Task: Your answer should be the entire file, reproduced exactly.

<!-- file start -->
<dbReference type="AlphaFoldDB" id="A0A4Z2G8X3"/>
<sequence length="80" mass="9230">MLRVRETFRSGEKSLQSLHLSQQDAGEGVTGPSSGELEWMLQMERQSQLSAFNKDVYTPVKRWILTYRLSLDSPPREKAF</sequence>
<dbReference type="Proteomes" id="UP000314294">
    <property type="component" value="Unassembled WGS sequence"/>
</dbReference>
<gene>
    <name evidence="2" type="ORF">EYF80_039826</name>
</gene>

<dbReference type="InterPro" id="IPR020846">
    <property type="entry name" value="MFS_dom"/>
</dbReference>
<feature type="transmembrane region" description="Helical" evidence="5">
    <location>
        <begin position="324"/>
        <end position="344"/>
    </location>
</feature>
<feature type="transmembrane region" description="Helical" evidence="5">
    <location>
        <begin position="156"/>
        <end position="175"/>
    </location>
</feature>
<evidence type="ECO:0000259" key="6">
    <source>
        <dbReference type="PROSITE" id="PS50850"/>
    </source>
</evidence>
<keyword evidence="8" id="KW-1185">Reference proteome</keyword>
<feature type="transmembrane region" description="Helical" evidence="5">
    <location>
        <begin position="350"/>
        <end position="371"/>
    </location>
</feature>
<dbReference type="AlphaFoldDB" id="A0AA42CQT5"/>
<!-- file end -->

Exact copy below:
<dbReference type="AlphaFoldDB" id="A0A4Z2G8X3"/>
<sequence length="80" mass="9230">MLRVRETFRSGEKSLQSLHLSQQDAGEGVTGPSSGELEWMLQMERQSQLSAFNKDVYTPVKRWILTYRLSLDSPPREKAF</sequence>
<dbReference type="Proteomes" id="UP000314294">
    <property type="component" value="Unassembled WGS sequence"/>
</dbReference>
<gene>
    <name evidence="2" type="ORF">EYF80_039826</name>
</gene>

<dbReference type="InterPro" id="IPR020846">
    <property type="entry name" value="MFS_dom"/>
</dbReference>
<feature type="transmembrane region" description="Helical" evidence="5">
    <location>
        <begin position="324"/>
        <end position="344"/>
    </location>
</feature>
<feature type="transmembrane region" description="Helical" evidence="5">
    <location>
        <begin position="156"/>
        <end position="175"/>
    </location>
</feature>
<evidence type="ECO:0000259" key="6">
    <source>
        <dbReference type="PROSITE" id="PS50850"/>
    </source>
</evidence>
<keyword evidence="8" id="KW-1185">Reference proteome</keyword>
<feature type="transmembrane region" description="Helical" evidence="5">
    <location>
        <begin position="350"/>
        <end position="371"/>
    </location>
</feature>
<dbReference type="AlphaFoldDB" id="A0AA42CQT5"/>